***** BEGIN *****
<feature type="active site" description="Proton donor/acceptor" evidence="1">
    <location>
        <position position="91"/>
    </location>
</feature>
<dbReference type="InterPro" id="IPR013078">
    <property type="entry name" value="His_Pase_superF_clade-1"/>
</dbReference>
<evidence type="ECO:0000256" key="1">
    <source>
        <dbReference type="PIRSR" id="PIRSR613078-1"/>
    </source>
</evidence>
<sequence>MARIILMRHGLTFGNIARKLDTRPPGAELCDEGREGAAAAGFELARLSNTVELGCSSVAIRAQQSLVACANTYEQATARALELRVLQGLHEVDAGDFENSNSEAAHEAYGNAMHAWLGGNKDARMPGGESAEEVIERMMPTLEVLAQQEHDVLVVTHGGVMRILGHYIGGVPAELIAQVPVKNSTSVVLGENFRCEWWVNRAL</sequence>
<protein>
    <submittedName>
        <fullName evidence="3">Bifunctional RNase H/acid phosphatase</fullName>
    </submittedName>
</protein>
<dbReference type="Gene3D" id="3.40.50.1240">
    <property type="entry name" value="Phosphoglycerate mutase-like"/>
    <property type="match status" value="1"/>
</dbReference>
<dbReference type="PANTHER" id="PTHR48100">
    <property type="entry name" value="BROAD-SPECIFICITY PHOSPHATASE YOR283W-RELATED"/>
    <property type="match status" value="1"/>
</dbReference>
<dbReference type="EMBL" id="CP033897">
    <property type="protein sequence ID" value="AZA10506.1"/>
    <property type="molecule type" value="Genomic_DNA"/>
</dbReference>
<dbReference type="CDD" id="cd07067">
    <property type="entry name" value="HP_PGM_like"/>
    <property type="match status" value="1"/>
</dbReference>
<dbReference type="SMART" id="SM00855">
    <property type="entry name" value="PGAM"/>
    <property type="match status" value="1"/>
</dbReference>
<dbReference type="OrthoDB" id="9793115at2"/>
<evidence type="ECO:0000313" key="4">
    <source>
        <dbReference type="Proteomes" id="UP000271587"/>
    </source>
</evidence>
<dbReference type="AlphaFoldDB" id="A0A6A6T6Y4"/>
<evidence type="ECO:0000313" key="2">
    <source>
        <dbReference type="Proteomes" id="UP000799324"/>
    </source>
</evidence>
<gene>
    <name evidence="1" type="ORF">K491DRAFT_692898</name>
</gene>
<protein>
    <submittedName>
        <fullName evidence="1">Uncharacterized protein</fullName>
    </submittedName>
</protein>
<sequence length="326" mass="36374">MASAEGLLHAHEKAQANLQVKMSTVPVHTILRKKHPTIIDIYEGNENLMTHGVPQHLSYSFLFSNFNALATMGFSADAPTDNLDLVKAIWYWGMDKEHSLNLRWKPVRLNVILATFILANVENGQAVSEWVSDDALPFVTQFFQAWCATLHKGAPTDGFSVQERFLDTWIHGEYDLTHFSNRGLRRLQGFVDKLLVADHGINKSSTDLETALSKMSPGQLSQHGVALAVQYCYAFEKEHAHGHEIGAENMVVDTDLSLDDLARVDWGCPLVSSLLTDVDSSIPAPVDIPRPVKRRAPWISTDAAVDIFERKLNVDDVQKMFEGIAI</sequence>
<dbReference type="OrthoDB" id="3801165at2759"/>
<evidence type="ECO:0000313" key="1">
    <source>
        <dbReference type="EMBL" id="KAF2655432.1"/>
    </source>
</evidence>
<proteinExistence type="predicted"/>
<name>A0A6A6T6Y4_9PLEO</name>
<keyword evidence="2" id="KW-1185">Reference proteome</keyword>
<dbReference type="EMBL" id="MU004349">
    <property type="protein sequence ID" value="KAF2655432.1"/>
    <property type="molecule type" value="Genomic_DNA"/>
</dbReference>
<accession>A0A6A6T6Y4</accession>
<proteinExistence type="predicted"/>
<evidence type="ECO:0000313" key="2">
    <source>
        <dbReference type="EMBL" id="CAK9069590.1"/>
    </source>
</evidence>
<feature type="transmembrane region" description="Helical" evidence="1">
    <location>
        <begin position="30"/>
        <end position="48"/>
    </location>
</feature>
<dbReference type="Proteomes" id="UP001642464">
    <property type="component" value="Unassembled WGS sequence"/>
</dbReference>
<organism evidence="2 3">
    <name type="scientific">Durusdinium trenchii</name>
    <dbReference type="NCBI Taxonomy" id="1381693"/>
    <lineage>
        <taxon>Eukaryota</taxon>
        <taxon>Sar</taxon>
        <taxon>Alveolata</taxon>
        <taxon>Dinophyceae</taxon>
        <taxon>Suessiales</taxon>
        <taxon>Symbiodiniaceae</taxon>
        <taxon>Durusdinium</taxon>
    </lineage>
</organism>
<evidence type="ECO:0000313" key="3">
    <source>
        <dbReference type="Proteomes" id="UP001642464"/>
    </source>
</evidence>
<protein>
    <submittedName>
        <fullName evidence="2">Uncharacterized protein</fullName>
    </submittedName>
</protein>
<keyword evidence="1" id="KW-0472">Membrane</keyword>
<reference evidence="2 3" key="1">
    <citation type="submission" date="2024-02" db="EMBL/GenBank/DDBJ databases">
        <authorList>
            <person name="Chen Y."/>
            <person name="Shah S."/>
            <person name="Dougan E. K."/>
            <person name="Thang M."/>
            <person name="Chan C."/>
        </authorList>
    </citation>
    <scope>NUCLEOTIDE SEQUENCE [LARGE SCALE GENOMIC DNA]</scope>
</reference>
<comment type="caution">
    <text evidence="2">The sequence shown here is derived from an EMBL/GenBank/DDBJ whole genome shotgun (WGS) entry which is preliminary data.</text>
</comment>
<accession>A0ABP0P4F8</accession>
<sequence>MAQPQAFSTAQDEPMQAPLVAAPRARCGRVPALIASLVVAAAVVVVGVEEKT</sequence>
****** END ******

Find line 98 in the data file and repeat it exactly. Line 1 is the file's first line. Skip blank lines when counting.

        <taxon>Suessiales</taxon>